“I ain’t got nothing against them Vietcong.” — Muhammad Ali
Muhammad Ali, the charismatic and controversial boxing titan, was given a fine farewell in an obituary tribute by Robert Lipsyte in the New York Times.
“Ali was the most thrilling, if not the best heavyweight ever, carrying into the ring a physically lyrical, unorthodox boxing style that fused speed, agility and power more seamlessly than any fighter before him,” Lipsyte wrote.
“An agile mind, a buoyant personality, a brash self-confidence with his fists, using a patter of inventive doggerel. He converted from Christianity to Islam, changing his ‘slave name’ of Cassius Clay to one bestowed by the separatist Islamic group, the Nation of Islam (‘Black Muslims’).”
Ali, who died recently at 74 of Parkinson’s disease, was three times heavyweight champion. But to me the most significant thing about him was his opposition to the Vietnam War and refusal to be drafted into the Army.
He was originally disqualified by the Louisville, Ky., selective service board because of his substandard score on a mental aptitude test. But he was reclassified 1A in February 1966 after a lower standard was established. He was now eligible to go to war.
But he balked at the mere thought of fighting in a war, telling a mostly hostile press that he had nothing against the Vietcong. To my intense sorrow, my all-time favorite sports writer, Red Smith of the New York Herald Tribune, wrote this ugly paragraph:
“Squealing over the possibility that the military might call him up, Cassius makes himself as sorry a spectacle as those unwashed punks who picket and demonstrate against the war.”
On the positive side of the press, however, broadcaster Howard Cosell defended Ali’s decisions. Cosell was responsible for keeping Ali on television during his forced interval from the ring, both as an interview subject and commentator during boxing matches.
In April 1967 Ali refused to be drafted and requested conscientious objection status. A lower federal court denied his right to both stances. He was stripped of his heavyweight title by the boxing commission. Ali did not box again for three and one-half years, losing precious years of his athletic prime.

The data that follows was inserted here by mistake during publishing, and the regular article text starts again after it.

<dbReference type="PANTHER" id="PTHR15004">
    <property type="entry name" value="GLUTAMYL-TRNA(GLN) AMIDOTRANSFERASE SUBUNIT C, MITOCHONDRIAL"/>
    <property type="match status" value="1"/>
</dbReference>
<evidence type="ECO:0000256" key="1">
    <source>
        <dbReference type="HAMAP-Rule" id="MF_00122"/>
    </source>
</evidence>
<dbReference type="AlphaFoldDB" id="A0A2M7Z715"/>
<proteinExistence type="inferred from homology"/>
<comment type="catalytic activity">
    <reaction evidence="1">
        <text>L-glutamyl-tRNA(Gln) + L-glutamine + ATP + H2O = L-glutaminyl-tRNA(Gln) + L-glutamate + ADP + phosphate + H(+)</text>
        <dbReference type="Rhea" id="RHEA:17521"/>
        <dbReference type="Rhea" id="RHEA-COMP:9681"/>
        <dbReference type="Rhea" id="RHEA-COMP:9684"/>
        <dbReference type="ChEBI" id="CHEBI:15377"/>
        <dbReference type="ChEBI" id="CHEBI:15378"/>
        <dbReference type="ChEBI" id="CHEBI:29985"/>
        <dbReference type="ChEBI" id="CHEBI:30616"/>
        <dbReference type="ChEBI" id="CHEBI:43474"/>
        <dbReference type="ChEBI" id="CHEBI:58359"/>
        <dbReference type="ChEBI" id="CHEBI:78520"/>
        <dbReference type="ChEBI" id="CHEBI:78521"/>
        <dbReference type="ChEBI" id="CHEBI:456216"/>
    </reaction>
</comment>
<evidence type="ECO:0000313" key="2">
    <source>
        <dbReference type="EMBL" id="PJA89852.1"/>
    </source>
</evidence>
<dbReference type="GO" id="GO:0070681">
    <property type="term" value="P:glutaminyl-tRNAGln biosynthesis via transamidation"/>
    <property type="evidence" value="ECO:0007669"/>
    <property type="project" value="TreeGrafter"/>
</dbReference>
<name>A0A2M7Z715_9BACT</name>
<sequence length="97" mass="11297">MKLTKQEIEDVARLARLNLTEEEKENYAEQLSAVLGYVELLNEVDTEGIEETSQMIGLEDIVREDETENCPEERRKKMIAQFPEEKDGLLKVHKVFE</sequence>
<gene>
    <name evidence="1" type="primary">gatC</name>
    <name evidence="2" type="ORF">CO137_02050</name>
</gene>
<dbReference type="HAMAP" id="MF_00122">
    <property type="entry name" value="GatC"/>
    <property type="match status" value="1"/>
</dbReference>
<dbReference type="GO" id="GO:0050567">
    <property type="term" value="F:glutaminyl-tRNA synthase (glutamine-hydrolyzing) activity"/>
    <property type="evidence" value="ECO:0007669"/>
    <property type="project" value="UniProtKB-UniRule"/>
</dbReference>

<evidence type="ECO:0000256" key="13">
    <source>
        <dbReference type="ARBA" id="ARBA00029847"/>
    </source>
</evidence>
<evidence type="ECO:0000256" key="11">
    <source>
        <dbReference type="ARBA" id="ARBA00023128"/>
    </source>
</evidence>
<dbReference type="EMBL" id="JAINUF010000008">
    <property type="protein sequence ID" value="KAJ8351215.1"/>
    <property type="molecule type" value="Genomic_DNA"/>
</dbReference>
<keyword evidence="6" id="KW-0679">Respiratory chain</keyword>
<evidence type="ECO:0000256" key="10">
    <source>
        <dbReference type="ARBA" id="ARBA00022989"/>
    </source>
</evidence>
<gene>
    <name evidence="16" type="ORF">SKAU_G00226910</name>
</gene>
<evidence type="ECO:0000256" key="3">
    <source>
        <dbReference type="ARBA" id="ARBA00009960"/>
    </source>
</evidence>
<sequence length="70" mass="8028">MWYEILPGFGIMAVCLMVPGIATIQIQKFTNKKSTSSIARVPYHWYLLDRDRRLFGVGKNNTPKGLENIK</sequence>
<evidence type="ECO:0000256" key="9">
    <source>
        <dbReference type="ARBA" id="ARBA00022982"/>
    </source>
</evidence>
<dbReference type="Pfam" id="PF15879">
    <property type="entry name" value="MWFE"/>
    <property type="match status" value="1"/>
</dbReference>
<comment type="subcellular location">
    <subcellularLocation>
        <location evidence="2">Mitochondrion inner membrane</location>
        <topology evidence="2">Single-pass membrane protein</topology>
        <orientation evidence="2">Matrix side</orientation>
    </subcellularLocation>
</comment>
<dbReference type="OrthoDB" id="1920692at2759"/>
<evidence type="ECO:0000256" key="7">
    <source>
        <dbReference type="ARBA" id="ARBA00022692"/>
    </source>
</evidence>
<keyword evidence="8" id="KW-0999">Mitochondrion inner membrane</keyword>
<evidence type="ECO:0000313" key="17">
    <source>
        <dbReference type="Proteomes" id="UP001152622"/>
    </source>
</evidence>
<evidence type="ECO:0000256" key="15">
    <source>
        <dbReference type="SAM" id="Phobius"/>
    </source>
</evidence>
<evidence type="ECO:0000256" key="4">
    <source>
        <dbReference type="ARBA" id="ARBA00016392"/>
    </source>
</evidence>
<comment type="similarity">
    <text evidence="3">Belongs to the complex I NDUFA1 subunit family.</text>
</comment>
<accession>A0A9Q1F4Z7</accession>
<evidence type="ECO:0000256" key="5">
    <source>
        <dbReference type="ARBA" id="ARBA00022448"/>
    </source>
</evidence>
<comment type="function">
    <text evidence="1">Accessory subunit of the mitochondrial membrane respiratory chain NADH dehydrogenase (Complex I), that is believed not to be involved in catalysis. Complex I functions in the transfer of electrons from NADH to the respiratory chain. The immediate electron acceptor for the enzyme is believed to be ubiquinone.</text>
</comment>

The Supreme Court, after appeals crawled through the legal process, ruled on June 26,1971. It unanimously reversed the lower court.
The court of public opinion also finally came to Ali’s side, agreeing that the Vietnam War was one of the many unjust U.S. wars.
As for Ali the boxer, Jim Murray of the Los Angeles Times wrote: “He no longer had fights. He gave recitals.”
Give poet Elizabeth Alexander the last word. It’s called “Narrative: Ali,” subtitled “a poem in twelve rounds.” Just a few lines from round 12:
“They called me ‘the fistic pariah.’
“They said I didn’t love my country,
“Called me a race-hater…waited for me
“to come out on a stretcher, shot at me,
“hexed me, cursed me….”
The truth is Ali loved his country as anyone does who has the courage to shout out its wrongs.
OKINAWANS OUTRAGED BY SLAYING
The U.S. military has stopped partying on seedy Gate Street with its strip of bars and clubs because a 20-year-old Okinawan woman was recently murdered on the southern Japanese island. The woman’s decomposing body was found in a suitcase near the huge Air Force base.
Okinawans were outraged by the murder but it was hardly the first time they were angered by crimes, violence and noise from American personnel stationed at the Air Force base and the U.S Marine Corps Air Station.
An American military contractor, who is a Marine veteran, has been arrested in the killing.
Why the U.S. still has military bases 71 years after the end of World War II can only be explained by the sickening endless and boundless worldwide U.S. imperialism. Okinawa is still a U.S. colony.
Blame President Obama, the so-called man of peace, for a totally unjust display of military might in Okinawa.
VATICAN LEAKS AND STAGED TRIAL
The Vatican City constantly seethes with conspiracy, intrigue and mystery, always surprising for a supposedly holy place.
The latest to breech the wall of secrecy is a Vatican consultant, Francesca Chaouqui. She is accused of stealing and leaking confidential documents to two journalists who wrote tell-all books about Vatican mismanagement and corruption.
She is a scapegoat given a show trial by Vatican prosecutors in “Vatileaks 2” before being sent to jail for 15 years. Again the Vatican is trying to muzzle free speech and squelch embarrassing criticisms.
Vatican officials–incredibly–are calling the disclosures “a threat to its security.” What it really is: a threat to frequent embarrassments.
Jake Highton is an emeritus journalism professor from the University of Nevada, Reno. (email@example.com)